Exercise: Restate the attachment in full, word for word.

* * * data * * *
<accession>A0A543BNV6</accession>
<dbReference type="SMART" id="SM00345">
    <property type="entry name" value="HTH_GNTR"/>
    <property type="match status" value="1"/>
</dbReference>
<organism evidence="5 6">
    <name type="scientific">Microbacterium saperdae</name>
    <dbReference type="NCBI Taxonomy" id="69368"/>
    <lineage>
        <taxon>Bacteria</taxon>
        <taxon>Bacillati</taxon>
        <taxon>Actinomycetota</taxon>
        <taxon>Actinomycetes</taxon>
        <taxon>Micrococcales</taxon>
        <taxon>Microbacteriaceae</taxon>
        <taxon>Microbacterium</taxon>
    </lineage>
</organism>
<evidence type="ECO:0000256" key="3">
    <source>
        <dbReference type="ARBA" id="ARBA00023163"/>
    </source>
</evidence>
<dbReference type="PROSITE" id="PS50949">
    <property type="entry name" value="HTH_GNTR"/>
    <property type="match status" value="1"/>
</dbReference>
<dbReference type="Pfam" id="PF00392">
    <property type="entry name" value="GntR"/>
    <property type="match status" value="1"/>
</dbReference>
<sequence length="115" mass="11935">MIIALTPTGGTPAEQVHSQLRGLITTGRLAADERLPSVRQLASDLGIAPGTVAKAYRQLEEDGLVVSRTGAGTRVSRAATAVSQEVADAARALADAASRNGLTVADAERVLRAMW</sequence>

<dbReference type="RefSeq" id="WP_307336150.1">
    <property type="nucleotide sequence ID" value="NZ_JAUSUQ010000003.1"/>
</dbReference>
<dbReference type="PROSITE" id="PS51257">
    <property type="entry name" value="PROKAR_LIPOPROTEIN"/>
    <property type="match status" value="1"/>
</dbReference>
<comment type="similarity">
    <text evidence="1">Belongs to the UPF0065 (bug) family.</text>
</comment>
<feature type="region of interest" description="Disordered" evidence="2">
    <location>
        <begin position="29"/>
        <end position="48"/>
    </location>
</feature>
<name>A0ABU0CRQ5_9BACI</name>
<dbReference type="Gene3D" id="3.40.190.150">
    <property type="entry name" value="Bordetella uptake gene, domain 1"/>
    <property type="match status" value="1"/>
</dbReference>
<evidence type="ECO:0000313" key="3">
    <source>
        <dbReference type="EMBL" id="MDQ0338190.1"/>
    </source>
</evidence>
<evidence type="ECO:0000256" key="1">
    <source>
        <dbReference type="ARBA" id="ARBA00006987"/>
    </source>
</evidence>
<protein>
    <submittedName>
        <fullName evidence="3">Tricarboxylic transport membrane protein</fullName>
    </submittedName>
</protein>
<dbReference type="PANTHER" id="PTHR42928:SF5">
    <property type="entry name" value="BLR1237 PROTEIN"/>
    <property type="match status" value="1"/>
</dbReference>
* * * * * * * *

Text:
<accession>A0A543BNV6</accession>
<dbReference type="SMART" id="SM00345">
    <property type="entry name" value="HTH_GNTR"/>
    <property type="match status" value="1"/>
</dbReference>
<organism evidence="5 6">
    <name type="scientific">Microbacterium saperdae</name>
    <dbReference type="NCBI Taxonomy" id="69368"/>
    <lineage>
        <taxon>Bacteria</taxon>
        <taxon>Bacillati</taxon>
        <taxon>Actinomycetota</taxon>
        <taxon>Actinomycetes</taxon>
        <taxon>Micrococcales</taxon>
        <taxon>Microbacteriaceae</taxon>
        <taxon>Microbacterium</taxon>
    </lineage>
</organism>
<evidence type="ECO:0000256" key="3">
    <source>
        <dbReference type="ARBA" id="ARBA00023163"/>
    </source>
</evidence>
<dbReference type="PROSITE" id="PS50949">
    <property type="entry name" value="HTH_GNTR"/>
    <property type="match status" value="1"/>
</dbReference>
<dbReference type="Pfam" id="PF00392">
    <property type="entry name" value="GntR"/>
    <property type="match status" value="1"/>
</dbReference>
<sequence length="115" mass="11935">MIIALTPTGGTPAEQVHSQLRGLITTGRLAADERLPSVRQLASDLGIAPGTVAKAYRQLEEDGLVVSRTGAGTRVSRAATAVSQEVADAARALADAASRNGLTVADAERVLRAMW</sequence>

<dbReference type="RefSeq" id="WP_307336150.1">
    <property type="nucleotide sequence ID" value="NZ_JAUSUQ010000003.1"/>
</dbReference>
<dbReference type="PROSITE" id="PS51257">
    <property type="entry name" value="PROKAR_LIPOPROTEIN"/>
    <property type="match status" value="1"/>
</dbReference>
<comment type="similarity">
    <text evidence="1">Belongs to the UPF0065 (bug) family.</text>
</comment>
<feature type="region of interest" description="Disordered" evidence="2">
    <location>
        <begin position="29"/>
        <end position="48"/>
    </location>
</feature>
<name>A0ABU0CRQ5_9BACI</name>
<dbReference type="Gene3D" id="3.40.190.150">
    <property type="entry name" value="Bordetella uptake gene, domain 1"/>
    <property type="match status" value="1"/>
</dbReference>
<evidence type="ECO:0000313" key="3">
    <source>
        <dbReference type="EMBL" id="MDQ0338190.1"/>
    </source>
</evidence>
<evidence type="ECO:0000256" key="1">
    <source>
        <dbReference type="ARBA" id="ARBA00006987"/>
    </source>
</evidence>
<protein>
    <submittedName>
        <fullName evidence="3">Tricarboxylic transport membrane protein</fullName>
    </submittedName>
</protein>
<dbReference type="PANTHER" id="PTHR42928:SF5">
    <property type="entry name" value="BLR1237 PROTEIN"/>
    <property type="match status" value="1"/>
</dbReference>